Now for some non-concrete thoughts.

I dislike Halloween. I especially hate yard decorations. For one thing, do you know how eerie a fluttering ghost or witch can be when you’re driving by in the dark, early in the morning, barely awake, trying to get to the hospital?

For another, I think covering your house in Halloween images is downright foolish. Witches, for instance, are not benign jokes. Sure, many self-titled witches today probably can’t accomplish much of anything. However, that doesn’t mean the concept isn’t real. In the Bible, for example, the witch of Endor summoned the spirit of the dead prophet Samuel, who accurately foretold King Saul’s death in battle. In general, the idea of trafficking with Satan should not produce warm fuzzy holiday thoughts. (And even if you want to talk about different kinds of magic, in the end any real magic, in this world, comes down to the same thing: rebelling against God’s providence and trying to control Nature and events through your own power.)

Ghosts? Only in modern American cotton-candy thinking are ghosts friendly. I don’t believe they actually exist (as opposed to witches, who are at least a theoretical/historical possibility); “it is given unto men once to die, and after that the Judgment.” But if they did, they have been portrayed from time memorial as unhappy spirits, either trying to escape from an unpleasant afterlife, or with some vengeful business to accomplish. There’s a reason haunted houses have been viewed with terror. Why would you try to bring that atmosphere to the house you live in?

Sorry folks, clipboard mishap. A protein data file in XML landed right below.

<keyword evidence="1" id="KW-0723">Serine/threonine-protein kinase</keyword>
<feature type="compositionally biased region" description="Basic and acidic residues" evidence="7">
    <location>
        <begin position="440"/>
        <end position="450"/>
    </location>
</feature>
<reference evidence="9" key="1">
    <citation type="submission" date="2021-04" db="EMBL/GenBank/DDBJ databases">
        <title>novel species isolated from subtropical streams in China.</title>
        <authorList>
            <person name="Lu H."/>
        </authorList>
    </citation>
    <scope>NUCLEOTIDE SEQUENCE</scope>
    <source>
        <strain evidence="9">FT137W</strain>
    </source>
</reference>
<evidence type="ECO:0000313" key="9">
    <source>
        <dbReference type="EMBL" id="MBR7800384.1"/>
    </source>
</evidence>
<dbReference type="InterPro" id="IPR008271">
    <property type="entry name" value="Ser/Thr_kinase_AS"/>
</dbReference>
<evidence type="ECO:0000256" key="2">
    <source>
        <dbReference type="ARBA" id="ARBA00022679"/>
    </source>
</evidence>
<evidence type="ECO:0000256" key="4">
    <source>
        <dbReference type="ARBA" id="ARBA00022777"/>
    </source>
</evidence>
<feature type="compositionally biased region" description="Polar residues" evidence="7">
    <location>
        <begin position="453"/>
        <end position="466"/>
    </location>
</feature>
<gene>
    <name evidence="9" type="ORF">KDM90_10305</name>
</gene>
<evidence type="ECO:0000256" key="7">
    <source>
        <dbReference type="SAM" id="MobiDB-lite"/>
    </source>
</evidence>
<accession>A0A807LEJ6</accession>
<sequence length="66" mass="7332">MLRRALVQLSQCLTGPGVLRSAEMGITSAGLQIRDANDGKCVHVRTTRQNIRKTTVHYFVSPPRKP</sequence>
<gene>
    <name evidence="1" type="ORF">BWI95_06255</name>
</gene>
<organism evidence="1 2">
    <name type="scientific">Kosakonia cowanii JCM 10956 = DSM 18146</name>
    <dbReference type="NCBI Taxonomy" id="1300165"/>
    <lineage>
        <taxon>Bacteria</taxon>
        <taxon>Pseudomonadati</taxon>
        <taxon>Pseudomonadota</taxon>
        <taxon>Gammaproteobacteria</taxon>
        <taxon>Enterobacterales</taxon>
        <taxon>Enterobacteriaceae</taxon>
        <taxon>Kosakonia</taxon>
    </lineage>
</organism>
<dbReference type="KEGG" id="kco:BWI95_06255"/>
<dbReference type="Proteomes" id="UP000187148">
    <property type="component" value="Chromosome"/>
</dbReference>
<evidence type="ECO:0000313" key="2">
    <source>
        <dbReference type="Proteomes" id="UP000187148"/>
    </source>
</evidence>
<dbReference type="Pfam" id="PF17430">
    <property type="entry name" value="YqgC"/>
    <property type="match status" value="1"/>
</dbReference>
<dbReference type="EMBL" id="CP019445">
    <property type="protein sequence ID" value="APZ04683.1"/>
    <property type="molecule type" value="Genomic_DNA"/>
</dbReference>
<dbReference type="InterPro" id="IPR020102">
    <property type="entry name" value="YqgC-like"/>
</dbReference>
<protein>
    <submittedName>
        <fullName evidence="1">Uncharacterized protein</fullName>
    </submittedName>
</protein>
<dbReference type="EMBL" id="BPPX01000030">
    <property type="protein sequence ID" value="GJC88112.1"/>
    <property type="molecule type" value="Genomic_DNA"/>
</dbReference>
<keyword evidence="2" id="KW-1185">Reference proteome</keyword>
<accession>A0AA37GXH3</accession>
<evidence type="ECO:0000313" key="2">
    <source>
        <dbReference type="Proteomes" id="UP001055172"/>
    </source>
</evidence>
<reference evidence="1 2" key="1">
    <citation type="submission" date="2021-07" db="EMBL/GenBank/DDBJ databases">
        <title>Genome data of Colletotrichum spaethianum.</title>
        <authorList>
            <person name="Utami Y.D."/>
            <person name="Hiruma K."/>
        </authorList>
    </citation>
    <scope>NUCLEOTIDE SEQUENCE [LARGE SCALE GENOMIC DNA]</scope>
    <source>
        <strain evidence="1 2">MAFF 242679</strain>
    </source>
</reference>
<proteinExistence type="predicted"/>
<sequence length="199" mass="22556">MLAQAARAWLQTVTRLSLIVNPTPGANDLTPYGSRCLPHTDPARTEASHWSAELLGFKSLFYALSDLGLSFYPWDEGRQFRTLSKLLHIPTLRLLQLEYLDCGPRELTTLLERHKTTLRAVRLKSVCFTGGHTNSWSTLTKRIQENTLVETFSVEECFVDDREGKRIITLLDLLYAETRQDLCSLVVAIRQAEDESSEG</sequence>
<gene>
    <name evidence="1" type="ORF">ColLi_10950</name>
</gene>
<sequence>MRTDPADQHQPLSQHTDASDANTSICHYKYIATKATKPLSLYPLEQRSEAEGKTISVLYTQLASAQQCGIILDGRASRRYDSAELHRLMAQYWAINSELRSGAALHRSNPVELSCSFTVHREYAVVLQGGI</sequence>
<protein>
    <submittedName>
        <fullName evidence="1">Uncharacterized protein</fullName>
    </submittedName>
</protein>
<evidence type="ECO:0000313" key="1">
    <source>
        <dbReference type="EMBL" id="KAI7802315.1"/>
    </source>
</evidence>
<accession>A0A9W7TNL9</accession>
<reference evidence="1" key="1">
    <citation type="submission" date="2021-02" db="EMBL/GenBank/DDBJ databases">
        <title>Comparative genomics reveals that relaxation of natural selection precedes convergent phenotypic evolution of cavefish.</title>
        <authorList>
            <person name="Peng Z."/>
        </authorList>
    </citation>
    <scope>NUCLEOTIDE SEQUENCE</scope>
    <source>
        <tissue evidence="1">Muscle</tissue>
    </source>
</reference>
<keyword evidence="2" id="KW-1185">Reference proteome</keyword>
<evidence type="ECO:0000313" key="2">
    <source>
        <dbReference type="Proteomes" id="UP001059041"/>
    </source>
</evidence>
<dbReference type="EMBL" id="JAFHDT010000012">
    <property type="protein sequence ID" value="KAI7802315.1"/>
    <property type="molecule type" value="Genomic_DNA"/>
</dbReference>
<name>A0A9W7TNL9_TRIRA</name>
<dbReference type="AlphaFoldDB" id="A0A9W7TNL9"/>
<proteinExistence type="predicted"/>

Jack’o’lanterns: designed to scare evil spirits away from the house. Also not originally funny.

Spider-webs: yes, personally there’s nothing I detest more than a real live spider, no matter how small. So my view may be skewed. But are any of you really fans of spiders in the house? So why drape giant ones over the outside of the house?

In short, people who celebrate Halloween, and especially who decorate enthusiastically for it, are demonstrating a breathtaking lack of imagination. For a Christian perspective on the reality of evil and the supernatural, and its potential for devastating intrusions into the everyday, try Charles Williams’ Descent Into Hell or All Hallows’ Eve, which could be described (by extreme oversimplification) as a ghost story and a zombie story, respectively. For a (slightly) more upbeat approach, still involving a powerful and evil wizard, readĀ War in Heaven, which is my favorite of his seven supernatural novels. (For those of you now questioning my literary taste, these are nothing like the current pulp vampire toxins flooding the market. Charles Williams was once a dabbler inĀ black magic, who then converted to Christianity, and was a member of the Inklings, along with C.S. Lewis and J.R.R. Tolkien. So he knew what he was talking about, and he wrote as only an Englishman trained to write Latin verse from childhood can write English.)

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